Here is a video of a little pond I made in a local community space out of a washing up bowl:
In the summer if the weather is very dry, you may like to top up your pond if the water levels get too low. But mostly, you can leave it to its own devices and let nature take care of it.
Make a Bug Hotel or Log Lodge
With very little effort, you can make a lovely habitat for insects and other wildlife to shelter in. There are many instructional videos and articles you can follow. Below is one I made this year, where I used old logs and bits of wood. I began with a layer of cardboard, then sprinkled on some old leaves. Then I layered up the logs with spaces in between.
I also added two flower pots with short pieces of bamboo in them, positioned slightly downward facing so the rain can’t get in. There is also a little ‘ramp,’ for things to climb up into this. Bees or other insects can shelter inside. Beside it I planted a native Irish fern, then I asked Archangel Purlimiek to bless this home. The whole project took less than 90 minutes and was incredibly energising and rewarding.
Whether you plant bulbs for bees (like crocus and snowdrops) or other plants and flowers that the bees like, you are helping to provide food for the creatures that need pollen. Support biodiversity by choosing those that are native to your country, there are lists of these available online. Not all garden centres stock native pollinators, which as sometimes branded as ‘weeds,’ but you can get these off other gardeners who are knowledgeable about native plants. In Ireland, the All Ireland Pollinator Plan is a good place to look, and in the UK, the RHS Plants for Pollinators.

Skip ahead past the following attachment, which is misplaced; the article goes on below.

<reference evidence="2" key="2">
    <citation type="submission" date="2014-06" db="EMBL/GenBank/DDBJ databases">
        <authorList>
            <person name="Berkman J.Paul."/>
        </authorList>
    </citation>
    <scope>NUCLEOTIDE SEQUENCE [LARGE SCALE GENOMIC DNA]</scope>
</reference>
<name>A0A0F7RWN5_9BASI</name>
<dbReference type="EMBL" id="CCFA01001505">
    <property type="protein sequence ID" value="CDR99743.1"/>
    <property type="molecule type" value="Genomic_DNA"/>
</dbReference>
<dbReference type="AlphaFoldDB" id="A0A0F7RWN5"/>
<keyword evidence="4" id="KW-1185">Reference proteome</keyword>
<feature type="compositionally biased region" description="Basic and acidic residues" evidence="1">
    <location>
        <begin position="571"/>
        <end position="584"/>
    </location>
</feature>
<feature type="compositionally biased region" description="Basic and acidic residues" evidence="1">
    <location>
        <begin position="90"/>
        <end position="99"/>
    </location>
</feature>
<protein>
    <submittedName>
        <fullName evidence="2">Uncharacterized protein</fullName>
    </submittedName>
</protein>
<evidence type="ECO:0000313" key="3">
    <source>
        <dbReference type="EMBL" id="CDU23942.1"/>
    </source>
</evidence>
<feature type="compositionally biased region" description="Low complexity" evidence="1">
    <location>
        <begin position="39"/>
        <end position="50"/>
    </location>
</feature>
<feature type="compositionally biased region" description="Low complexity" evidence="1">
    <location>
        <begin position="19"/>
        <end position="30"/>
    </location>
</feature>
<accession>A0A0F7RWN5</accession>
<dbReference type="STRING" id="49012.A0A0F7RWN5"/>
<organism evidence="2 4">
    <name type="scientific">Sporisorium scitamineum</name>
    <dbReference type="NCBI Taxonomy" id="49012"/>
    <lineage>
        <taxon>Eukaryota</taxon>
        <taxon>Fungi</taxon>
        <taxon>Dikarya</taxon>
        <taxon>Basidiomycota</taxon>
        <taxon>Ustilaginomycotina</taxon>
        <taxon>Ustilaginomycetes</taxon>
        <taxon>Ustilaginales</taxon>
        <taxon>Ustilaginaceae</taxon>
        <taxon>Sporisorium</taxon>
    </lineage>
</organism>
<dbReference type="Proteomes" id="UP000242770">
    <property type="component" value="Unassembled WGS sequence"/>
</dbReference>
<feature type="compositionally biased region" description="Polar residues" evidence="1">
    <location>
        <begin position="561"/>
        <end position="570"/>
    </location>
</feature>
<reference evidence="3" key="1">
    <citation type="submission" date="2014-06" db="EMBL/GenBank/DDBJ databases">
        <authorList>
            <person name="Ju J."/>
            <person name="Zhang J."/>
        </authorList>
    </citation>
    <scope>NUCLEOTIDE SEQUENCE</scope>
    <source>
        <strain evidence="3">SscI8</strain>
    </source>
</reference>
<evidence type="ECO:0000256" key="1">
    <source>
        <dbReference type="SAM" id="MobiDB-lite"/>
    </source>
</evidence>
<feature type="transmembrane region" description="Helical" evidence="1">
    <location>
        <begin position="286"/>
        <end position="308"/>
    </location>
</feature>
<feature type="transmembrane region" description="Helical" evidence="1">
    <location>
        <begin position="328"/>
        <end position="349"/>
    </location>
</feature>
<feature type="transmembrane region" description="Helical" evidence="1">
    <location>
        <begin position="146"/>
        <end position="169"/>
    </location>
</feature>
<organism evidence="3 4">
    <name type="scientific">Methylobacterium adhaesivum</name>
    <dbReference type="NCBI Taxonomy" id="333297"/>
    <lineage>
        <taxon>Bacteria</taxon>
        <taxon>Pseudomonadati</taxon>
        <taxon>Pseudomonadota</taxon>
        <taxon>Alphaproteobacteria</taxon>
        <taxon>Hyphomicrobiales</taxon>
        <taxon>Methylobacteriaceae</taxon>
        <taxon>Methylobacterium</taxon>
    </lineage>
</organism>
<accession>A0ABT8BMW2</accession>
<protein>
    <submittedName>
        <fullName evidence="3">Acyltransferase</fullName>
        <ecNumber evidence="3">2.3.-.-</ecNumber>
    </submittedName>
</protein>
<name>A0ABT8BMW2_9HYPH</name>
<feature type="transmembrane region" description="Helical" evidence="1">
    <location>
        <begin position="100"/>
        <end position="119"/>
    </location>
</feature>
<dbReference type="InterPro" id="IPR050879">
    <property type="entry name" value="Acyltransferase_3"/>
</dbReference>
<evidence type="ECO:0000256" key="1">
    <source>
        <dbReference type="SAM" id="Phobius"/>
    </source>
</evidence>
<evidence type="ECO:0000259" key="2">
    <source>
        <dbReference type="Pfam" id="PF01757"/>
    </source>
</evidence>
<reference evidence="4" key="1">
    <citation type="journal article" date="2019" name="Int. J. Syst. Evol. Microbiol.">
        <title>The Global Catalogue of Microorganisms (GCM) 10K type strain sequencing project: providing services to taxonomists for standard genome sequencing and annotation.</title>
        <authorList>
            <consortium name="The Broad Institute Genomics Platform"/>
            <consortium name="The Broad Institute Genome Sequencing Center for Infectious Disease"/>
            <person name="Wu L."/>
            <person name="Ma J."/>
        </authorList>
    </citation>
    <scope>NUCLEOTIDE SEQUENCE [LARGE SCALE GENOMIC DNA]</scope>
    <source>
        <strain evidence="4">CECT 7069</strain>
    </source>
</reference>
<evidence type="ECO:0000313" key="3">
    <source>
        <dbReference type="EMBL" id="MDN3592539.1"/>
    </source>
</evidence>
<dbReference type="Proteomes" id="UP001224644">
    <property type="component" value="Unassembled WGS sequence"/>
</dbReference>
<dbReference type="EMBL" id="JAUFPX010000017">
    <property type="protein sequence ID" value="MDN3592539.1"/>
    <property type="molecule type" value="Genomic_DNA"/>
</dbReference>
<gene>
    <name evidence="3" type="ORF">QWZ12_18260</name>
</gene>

Trees are pollinators too and great habitats for a vast array of wildlife. Planting trees on your land, or if you don’t have anywhere to plant, helping others’ tree planting projects is a great way to help nature. Archangel Purlimiek urges us also to conserve our mature trees. Big trees sequester huge amounts of carbon and help prevent floods, as well as many other huge benefits. When we reach out to politicians and let them know this is important, it helps to raise it up on the agenda.
Speaking to Plants and Trees
A good way to deepen your connection with the natural world is to speak to plants and trees. I like to think of them as sentient beings who can hear and like to be spoken to. Open up to the energy of plants and trees and the fairies will love to connect with you too. If you grow food, say thank you when you pick something. Before planting something, mentally ask it, ‘would you like to be planted here?’ You might be surprised by the results.
In Ireland, the Hawthorn is regarded as sacred and magical, and home to the fairies. Some people make wishes and place ribbons on the trees. I took this photo of a Hawthorn at the foot of Ben Bulben, in Co. Sligo. The energy here was very special and I got the feeling that many people stopped to admire this tree as well as the view behind it.